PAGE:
43 Calling his disciples to him, Jesus said, “Truly I tell you, this poor widow has put more into the treasury than all the others. 44 They all gave out of their wealth; but she, out of her poverty, put in everything—all she had to live on.”
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The widow puts in two copper coins. Not very much. Not impressive.
When I was a kid, I was given a nickel every Sunday to put in the Sunday School offering. Eventually, I discovered that everyone else put in a dime. To my credit, I never asked my parents why I was only allowed to put in a nickel. Perhaps that was their equivalent of the widow’s mite.
This is a good Sunday to talk about putting in our 2¢ worth. We talked last Sunday about the dangers of closing our building for a few weeks. Really, we weren’t too worried about losing touch with each other. We’ve always been good about calling, texting and emailing each other during the week. Where we fall short is in our offering.We had a 21% shortfall last year. Thanks to the foresight of the saints who have gone before us, we can dig into our endowment. At least most years, we could. This year, that probably won’t happen. We may have to wait some time for the market to recover.
You are probably dealing with some budget changes, too. At our house, we’re not spending money at restaurants. We are spending a little more at the grocery store, but I’ve always been told it’s cheaper to cook for yourself than to let someone else cook for you. Because we’re closed for worship and because I’m not keeping office hours, I’m driving about 150 miles less a week, so I’m saving money on gas. Perhaps you’re not driving so much either. I don’t think I’ll be shopping for a new Easter outfit, so there’s some money saved.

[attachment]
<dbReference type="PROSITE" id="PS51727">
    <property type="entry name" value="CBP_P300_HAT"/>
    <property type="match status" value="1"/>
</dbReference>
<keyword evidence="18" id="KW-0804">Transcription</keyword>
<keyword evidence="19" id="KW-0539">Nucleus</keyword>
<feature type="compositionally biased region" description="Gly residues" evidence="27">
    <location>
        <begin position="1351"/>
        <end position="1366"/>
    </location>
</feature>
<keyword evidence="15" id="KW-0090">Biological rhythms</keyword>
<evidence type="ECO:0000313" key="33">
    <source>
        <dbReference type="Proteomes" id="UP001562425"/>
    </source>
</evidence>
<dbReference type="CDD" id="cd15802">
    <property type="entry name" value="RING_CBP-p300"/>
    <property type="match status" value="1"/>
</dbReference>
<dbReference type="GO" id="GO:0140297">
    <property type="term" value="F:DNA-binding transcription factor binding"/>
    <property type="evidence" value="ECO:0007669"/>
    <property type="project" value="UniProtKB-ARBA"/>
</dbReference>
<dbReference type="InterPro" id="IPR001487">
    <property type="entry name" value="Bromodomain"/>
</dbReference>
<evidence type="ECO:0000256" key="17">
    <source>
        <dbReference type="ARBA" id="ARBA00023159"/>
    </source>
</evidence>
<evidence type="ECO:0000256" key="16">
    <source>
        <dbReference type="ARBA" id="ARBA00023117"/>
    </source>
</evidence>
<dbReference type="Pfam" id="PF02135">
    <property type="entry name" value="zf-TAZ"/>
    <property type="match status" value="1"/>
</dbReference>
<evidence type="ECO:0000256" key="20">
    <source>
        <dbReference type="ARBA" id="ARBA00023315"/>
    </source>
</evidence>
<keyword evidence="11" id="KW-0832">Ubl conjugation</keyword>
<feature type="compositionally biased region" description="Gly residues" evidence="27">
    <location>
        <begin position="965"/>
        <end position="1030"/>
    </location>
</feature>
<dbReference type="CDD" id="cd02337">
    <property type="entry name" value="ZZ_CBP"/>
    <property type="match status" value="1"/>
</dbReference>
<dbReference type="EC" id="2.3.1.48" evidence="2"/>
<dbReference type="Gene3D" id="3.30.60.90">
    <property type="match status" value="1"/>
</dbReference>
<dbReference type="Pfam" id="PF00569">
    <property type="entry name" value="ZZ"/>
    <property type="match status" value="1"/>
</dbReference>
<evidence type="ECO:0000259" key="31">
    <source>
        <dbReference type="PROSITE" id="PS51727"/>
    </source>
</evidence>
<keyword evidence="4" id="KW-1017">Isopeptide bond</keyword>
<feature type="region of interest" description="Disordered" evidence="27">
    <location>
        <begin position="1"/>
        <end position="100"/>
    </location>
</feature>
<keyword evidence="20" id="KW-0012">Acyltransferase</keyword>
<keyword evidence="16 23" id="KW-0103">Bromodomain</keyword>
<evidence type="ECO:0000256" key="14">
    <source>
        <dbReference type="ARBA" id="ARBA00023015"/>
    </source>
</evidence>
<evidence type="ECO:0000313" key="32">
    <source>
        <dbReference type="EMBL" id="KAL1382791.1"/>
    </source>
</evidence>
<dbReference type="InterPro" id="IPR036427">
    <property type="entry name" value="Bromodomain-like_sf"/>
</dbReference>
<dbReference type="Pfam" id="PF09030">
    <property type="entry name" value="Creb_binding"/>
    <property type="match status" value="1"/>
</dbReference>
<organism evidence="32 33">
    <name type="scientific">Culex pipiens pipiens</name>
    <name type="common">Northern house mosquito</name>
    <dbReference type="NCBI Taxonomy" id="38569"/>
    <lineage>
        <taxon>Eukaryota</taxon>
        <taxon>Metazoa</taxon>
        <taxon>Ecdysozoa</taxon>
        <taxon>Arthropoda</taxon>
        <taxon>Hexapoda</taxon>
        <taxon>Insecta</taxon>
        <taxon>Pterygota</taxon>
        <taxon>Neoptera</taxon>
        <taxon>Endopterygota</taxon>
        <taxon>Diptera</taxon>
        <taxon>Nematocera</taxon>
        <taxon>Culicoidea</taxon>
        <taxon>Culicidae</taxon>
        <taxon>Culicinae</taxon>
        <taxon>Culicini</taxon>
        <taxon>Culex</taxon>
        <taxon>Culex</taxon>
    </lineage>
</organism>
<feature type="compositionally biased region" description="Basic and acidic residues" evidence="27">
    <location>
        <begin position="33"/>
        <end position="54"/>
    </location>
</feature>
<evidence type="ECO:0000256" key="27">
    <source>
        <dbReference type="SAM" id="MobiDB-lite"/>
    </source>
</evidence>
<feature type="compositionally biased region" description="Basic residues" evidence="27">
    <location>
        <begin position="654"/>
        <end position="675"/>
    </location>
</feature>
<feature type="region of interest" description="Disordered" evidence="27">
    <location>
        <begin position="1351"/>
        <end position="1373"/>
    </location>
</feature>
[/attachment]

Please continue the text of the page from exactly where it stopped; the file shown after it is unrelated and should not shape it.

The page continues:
Meanwhile, for our church, the regular bills come in. I’m still working for you, so there’s $1000 a month. The electricity is still working, so there’s $500 a month. We’ll have insurance bills coming in, so there’s another chunk. We won’t have to worry about having snow shoveled, but there will be grass to mow.
To meet our expenses, we need to bring in $2,000 a month. Divide that by 20. That means each of our members, ages 2-90 should be dropping a crisp Ben Franklin in the plate every month. That’s not going to happen. Most of us are on “fixed incomes” or paying mortgages.
During this pandemic, we are seeing people rise to their greatest levels of creativity and generosity. Every evening, after the corona virus update, the networks show us stories of people’s kindness. We see restaurants supplying meals for kids who are out of school. We see people standing outside nursing home windows cheering up loved ones inside.